Today many libraries, museums, state governments, and heritage institutions operate digital repositories and aggregators which allow content to be archived from a variety of sources in a way that enables them to be utilized by future generations. A repository allows an institution to organize collection items, records, research data, and other materials in a digital space. Metadata about each item using a controlled schema picked by the institution allows the items to be searched for and sorted. Different disciplines may have different metadata schemas. Dublin Core is one of the most well-known schemas for its ease of use. Other schemas such as VRA Core are easier for describing artworks, SMIL is used for discussing video frames, and MODS is great for describing bibliographic material. There are many other schemas which best suit a variety of different disciplines. An aggregator on the other hand is a collection of items from multiple institutions, repositories, and other sources. Metadata can be harvested by aggregators which may in turn convert the metadata into something that is easier to handle for a large variety of sources.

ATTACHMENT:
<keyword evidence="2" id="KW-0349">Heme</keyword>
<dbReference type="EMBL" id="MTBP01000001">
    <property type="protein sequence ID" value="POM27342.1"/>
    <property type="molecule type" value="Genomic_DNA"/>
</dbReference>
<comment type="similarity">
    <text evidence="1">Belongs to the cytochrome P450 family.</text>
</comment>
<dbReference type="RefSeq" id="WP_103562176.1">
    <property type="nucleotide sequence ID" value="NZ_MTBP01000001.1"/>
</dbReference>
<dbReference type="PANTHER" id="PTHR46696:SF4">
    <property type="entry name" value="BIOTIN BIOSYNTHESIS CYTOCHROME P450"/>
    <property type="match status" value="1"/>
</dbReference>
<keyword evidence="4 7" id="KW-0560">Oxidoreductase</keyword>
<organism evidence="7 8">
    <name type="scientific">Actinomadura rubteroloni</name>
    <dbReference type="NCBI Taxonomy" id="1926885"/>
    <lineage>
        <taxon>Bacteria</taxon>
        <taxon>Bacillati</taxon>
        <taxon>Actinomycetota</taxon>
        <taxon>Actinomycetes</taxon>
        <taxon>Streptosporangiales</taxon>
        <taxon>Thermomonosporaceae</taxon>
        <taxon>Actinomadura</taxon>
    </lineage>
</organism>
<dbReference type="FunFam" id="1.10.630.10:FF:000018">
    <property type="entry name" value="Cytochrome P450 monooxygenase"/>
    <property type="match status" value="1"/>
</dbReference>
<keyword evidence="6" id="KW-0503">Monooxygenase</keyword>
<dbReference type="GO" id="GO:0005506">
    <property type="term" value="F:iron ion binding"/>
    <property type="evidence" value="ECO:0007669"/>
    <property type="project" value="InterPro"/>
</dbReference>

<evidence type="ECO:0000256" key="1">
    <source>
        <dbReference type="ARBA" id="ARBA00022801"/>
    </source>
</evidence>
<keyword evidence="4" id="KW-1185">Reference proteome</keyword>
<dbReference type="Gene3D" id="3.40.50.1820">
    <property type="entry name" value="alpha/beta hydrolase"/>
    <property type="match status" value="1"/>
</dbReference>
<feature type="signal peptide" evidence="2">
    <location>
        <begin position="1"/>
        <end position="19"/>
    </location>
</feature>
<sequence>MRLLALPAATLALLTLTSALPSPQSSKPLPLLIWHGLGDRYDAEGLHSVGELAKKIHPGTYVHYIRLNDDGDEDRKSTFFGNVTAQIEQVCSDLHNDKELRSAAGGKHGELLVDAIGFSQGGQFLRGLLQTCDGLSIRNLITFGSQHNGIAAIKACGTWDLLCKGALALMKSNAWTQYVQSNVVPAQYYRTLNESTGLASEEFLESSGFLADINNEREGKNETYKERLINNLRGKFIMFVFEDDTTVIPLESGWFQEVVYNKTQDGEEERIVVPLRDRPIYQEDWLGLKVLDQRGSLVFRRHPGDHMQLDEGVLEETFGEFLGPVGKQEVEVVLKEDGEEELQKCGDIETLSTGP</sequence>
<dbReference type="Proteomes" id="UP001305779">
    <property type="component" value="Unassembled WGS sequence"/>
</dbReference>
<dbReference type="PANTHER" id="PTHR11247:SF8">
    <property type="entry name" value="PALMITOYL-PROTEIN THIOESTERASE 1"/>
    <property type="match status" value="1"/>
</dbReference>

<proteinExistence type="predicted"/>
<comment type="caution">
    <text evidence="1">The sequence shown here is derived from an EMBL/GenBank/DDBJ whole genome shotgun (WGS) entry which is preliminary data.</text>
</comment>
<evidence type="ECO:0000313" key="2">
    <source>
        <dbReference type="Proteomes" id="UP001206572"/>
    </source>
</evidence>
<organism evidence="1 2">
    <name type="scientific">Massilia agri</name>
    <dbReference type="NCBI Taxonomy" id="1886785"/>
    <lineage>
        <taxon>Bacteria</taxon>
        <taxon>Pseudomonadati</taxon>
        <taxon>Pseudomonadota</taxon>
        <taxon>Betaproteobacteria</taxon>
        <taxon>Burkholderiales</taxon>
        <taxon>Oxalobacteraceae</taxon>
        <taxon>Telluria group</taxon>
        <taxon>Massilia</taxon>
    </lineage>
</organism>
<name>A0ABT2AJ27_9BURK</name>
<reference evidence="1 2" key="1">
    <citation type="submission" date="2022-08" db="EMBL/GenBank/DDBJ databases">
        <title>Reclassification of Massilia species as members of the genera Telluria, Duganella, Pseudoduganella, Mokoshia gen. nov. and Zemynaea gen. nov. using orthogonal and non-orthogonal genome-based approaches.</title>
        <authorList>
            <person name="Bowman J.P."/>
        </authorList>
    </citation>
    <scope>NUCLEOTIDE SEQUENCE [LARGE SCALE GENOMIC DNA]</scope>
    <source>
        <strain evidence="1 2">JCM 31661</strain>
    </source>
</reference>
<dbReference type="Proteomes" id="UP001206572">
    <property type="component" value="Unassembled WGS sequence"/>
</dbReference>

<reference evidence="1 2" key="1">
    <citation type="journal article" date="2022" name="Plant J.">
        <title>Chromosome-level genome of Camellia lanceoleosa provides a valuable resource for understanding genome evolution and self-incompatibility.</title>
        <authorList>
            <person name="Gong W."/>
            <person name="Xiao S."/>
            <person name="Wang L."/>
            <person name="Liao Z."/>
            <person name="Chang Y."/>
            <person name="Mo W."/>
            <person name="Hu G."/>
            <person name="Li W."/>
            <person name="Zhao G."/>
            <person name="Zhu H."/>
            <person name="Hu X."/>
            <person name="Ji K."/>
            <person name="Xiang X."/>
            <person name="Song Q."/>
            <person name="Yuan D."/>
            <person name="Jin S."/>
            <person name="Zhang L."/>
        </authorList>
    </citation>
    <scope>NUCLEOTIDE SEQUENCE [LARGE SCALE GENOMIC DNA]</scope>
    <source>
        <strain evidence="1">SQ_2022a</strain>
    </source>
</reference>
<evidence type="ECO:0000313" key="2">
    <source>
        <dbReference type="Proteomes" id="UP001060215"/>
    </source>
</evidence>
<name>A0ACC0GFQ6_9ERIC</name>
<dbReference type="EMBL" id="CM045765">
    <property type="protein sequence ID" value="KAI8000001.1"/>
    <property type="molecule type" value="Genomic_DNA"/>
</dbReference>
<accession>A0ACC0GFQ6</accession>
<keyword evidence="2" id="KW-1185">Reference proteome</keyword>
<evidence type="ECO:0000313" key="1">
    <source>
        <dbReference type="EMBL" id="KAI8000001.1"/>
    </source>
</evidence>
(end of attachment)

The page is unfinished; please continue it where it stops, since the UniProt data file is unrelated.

With the high influx of digital content, digital archives are no longer about simply sorting content, but about collecting and disseminating it. The digital landscape allows both experts and non-experts to create and share information like never before. This shared authority makes for a more inclusive archival experience as pined for by “archival activists,” but the end result is much tougher to manage and implement. Various metrics such as the Trustworthy Repositories and Audit and Certification (TRAC), help alleviate some of the management issues by providing guidelines on acquisition strategies, provenance, preservation, disaster management, data migration, licensing, and other aspects of managing a repository. However, there are scant guidelines for the actual implementation of a repository, creating a barrier for institutions wanting to implement one.